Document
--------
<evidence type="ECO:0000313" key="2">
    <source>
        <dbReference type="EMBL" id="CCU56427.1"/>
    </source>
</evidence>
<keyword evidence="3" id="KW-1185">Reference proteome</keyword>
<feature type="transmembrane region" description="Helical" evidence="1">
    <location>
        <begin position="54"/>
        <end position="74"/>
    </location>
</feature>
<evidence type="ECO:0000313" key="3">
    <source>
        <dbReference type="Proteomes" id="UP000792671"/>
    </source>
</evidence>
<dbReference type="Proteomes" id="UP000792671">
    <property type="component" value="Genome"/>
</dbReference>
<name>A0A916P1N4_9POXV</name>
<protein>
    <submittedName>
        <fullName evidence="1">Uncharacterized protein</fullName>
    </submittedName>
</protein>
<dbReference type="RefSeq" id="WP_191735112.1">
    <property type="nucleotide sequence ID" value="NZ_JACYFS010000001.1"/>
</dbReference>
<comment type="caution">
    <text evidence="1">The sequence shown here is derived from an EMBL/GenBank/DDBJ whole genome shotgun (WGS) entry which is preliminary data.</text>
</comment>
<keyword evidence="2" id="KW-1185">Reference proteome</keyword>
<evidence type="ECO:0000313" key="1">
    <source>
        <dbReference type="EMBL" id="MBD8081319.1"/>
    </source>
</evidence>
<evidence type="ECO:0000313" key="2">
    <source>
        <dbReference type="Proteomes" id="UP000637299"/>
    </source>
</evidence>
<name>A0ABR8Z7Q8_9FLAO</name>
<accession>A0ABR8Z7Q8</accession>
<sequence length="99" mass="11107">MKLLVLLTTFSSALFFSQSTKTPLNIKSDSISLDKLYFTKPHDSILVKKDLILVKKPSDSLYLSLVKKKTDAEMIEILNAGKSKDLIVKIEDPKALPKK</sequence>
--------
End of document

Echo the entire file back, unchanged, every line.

<evidence type="ECO:0000313" key="2">
    <source>
        <dbReference type="EMBL" id="CCU56427.1"/>
    </source>
</evidence>
<keyword evidence="3" id="KW-1185">Reference proteome</keyword>
<feature type="transmembrane region" description="Helical" evidence="1">
    <location>
        <begin position="54"/>
        <end position="74"/>
    </location>
</feature>
<evidence type="ECO:0000313" key="3">
    <source>
        <dbReference type="Proteomes" id="UP000792671"/>
    </source>
</evidence>
<dbReference type="Proteomes" id="UP000792671">
    <property type="component" value="Genome"/>
</dbReference>
<name>A0A916P1N4_9POXV</name>
<protein>
    <submittedName>
        <fullName evidence="1">Uncharacterized protein</fullName>
    </submittedName>
</protein>
<dbReference type="RefSeq" id="WP_191735112.1">
    <property type="nucleotide sequence ID" value="NZ_JACYFS010000001.1"/>
</dbReference>
<comment type="caution">
    <text evidence="1">The sequence shown here is derived from an EMBL/GenBank/DDBJ whole genome shotgun (WGS) entry which is preliminary data.</text>
</comment>
<keyword evidence="2" id="KW-1185">Reference proteome</keyword>
<evidence type="ECO:0000313" key="1">
    <source>
        <dbReference type="EMBL" id="MBD8081319.1"/>
    </source>
</evidence>
<evidence type="ECO:0000313" key="2">
    <source>
        <dbReference type="Proteomes" id="UP000637299"/>
    </source>
</evidence>
<name>A0ABR8Z7Q8_9FLAO</name>
<accession>A0ABR8Z7Q8</accession>
<sequence length="99" mass="11107">MKLLVLLTTFSSALFFSQSTKTPLNIKSDSISLDKLYFTKPHDSILVKKDLILVKKPSDSLYLSLVKKKTDAEMIEILNAGKSKDLIVKIEDPKALPKK</sequence>